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Interpreting Epidemiologic Evidence: Strategies for Study Design & Analysis: Strategies for Study Design and Analysis (Monographs in Epidemiology & Biostatistics) Hardcover – 1 Jun 2003


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Product details

  • Hardcover: 336 pages
  • Publisher: Oxford University Press (1 Jun. 2003)
  • Language: English
  • ISBN-10: 019510840X
  • ISBN-13: 978-0195108408
  • Product Dimensions: 23.9 x 3 x 15.5 cm
  • Average Customer Review: Be the first to review this item
  • Amazon Bestsellers Rank: 4,142,197 in Books (See Top 100 in Books)
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Product description

Review

This attractively presented book is extremely useful for professionals and graduate students doing or evaluating epidemiologic research. I have not seen another book like this one that so successfully integrates content and experience. The author has assembled a book that is necessary and essential reading for all those involved in interpreting epidemiologic evidence. (Doody's Journal)

Synopsis

Evaluating the strength or persuasiveness of epidemiologic evidence is inherently challenging, both for those new to the field and for experienced researchers. There is a myriad of potential biases to consider, but little guidance about how to assess the likely impact on study results. This book offers a strategy for assessing epidemiologic research findings, explicitly describing the goals and products of epidemiologic research in order to better evaluate its successes and limitations. The focus throughout is on practical tools for making optimal use of available data to assess whether hypothesised biases are operative and to anticipate concerns at the point of study design in order to ensure that needed information is generated. Specific tools for assessing the presence and impact of selection bias in both cohort and case-control studies, bias from non-response, confounding, exposure measurement error, disease measurement error, and random error are identified and evaluated. The potential value of each approach as well as its limitations are discussed, using examples from the published literature.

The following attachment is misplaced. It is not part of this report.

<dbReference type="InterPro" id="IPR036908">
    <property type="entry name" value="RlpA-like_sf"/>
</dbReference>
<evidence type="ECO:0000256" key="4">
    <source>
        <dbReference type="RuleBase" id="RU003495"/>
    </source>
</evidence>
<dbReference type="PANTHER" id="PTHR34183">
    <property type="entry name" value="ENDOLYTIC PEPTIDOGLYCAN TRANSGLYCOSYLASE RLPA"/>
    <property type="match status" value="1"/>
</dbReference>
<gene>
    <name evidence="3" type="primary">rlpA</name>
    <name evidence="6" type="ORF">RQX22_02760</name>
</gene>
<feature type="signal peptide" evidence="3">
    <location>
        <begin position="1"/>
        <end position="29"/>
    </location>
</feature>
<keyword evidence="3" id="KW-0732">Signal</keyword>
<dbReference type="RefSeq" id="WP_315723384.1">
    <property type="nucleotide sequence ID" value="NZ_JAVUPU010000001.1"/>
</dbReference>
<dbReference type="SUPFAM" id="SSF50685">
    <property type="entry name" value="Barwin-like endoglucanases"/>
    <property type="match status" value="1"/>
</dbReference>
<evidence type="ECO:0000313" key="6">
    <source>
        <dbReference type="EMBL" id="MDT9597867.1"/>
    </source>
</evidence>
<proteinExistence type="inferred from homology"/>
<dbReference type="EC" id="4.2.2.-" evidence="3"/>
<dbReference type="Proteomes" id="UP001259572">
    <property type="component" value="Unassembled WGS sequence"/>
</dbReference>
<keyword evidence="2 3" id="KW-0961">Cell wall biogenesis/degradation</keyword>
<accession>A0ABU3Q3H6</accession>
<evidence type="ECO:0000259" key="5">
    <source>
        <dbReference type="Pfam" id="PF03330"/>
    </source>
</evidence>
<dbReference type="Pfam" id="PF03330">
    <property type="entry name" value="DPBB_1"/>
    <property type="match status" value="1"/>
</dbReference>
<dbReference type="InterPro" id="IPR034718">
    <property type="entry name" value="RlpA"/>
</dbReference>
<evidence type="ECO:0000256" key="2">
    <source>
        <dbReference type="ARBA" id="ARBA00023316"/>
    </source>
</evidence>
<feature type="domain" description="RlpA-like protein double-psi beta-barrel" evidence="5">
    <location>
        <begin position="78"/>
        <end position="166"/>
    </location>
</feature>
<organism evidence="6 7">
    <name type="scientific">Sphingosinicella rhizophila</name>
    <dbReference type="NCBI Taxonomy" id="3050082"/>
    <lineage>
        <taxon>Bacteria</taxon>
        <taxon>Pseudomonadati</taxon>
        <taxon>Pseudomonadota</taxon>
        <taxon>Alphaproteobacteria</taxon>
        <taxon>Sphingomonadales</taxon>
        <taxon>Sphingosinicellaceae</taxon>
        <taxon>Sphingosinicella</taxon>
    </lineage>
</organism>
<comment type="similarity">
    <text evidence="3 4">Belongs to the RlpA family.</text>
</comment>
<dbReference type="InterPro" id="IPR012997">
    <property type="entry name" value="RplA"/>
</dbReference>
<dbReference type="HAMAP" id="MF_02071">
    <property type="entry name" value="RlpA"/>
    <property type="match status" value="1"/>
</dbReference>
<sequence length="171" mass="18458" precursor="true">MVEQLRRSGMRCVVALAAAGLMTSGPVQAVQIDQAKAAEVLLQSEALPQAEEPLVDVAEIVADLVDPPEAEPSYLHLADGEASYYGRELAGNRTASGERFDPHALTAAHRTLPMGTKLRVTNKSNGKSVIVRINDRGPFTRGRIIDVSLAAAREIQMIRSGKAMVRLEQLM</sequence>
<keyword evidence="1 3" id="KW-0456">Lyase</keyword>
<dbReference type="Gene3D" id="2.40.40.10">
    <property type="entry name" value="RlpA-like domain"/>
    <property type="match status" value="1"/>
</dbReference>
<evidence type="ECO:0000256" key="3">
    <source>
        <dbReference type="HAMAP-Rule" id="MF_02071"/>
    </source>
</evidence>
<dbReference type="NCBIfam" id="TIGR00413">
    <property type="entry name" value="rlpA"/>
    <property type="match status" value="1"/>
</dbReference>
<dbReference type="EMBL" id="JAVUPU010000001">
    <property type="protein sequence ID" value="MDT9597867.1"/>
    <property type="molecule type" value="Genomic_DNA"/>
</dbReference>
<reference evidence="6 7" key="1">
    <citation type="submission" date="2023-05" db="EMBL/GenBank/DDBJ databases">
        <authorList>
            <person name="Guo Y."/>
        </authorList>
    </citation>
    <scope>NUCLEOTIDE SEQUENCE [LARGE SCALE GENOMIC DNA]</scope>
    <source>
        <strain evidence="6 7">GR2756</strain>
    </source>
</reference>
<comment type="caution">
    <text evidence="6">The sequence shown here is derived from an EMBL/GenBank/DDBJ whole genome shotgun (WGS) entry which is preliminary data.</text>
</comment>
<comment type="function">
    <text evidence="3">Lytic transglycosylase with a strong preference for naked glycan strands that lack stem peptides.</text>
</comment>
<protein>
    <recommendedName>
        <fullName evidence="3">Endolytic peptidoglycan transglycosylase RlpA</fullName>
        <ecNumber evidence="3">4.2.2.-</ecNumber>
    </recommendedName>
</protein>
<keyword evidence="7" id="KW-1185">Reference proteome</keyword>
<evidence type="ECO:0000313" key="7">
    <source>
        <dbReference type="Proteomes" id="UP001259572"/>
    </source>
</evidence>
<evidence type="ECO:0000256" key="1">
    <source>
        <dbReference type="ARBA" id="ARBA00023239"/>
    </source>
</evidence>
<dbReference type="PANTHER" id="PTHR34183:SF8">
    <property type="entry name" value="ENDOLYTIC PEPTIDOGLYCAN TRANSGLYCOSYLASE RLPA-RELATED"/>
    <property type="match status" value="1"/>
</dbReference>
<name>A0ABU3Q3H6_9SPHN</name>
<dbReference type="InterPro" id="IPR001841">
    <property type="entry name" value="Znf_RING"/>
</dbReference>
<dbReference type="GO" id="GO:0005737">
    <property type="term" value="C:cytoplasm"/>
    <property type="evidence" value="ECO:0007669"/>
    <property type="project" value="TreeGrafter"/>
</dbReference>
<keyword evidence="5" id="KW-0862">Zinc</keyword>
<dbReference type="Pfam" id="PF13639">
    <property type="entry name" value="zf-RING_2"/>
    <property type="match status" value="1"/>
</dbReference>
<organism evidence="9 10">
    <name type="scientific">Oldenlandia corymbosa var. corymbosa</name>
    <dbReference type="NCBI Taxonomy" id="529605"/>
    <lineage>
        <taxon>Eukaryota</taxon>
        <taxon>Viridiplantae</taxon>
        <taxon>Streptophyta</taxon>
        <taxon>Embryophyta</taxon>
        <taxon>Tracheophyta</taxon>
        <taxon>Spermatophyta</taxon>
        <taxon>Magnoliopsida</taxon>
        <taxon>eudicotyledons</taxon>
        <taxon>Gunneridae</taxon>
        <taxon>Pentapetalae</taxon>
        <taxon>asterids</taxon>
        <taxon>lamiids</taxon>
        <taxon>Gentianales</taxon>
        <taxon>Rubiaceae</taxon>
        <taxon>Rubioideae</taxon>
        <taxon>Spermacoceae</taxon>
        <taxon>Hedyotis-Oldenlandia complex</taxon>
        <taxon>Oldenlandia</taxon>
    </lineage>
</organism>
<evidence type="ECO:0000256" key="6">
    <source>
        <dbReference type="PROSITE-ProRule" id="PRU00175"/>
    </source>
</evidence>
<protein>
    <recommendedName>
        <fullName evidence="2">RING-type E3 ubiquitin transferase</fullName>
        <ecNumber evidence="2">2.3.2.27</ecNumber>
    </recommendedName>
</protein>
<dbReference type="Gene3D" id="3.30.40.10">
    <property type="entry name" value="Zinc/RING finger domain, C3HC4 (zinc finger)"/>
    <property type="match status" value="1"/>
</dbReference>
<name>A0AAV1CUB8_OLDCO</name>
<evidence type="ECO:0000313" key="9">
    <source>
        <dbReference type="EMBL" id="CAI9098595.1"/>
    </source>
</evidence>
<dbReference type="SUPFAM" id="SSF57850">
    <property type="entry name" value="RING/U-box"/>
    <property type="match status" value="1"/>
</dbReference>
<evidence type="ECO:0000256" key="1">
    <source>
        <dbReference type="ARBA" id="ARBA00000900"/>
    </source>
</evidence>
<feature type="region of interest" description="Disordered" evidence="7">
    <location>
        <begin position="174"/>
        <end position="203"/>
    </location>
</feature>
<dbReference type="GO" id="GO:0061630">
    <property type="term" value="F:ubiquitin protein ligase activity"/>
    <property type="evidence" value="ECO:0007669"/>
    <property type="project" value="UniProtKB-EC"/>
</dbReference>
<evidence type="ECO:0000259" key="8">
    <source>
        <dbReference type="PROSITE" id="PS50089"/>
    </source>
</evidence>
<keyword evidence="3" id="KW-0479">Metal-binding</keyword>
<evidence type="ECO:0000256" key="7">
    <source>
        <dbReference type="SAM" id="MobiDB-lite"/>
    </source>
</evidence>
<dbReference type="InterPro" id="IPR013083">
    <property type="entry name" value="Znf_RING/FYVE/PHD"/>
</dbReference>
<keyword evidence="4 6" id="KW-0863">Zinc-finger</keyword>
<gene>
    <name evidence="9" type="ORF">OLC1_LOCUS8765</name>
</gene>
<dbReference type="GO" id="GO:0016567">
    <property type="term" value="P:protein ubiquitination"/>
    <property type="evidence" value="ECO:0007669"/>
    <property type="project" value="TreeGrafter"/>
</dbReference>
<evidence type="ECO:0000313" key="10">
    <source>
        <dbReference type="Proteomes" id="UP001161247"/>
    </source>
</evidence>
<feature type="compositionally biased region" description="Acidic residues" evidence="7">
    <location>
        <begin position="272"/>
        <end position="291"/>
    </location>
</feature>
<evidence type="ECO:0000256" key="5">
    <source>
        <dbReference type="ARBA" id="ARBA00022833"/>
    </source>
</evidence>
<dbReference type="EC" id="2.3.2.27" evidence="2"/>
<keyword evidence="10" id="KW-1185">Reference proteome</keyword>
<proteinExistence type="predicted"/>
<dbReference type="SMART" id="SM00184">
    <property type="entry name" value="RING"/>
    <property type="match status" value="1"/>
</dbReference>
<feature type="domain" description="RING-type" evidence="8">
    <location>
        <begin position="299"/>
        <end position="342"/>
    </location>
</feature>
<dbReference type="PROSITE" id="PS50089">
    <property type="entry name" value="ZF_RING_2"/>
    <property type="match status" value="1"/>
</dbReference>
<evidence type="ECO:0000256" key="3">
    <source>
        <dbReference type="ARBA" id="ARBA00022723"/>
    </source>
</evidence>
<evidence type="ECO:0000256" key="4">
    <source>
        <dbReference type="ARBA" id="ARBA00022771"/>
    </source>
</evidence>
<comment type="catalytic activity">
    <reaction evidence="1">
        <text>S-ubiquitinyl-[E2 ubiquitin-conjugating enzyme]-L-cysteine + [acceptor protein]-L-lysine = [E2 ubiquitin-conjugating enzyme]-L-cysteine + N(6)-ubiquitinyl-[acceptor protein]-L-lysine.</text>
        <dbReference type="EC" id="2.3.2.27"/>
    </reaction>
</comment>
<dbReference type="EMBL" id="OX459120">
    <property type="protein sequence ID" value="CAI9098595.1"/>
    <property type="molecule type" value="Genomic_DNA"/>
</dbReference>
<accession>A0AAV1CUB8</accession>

Such information should help those who generate and interpret epidemiologic research to apply methodological principles more effectively to substantive issues, leading to a more accurate appraisal of the current evidence and greater clarity about research needs.


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Amazon.com: 4.7 out of 5 stars 4 reviews
C. Bole
5.0 out of 5 starsGreat writing on epidemiology
12 December 2012 - Published on Amazon.com
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5.0 out of 5 starsRequired reading for every epidemiologist
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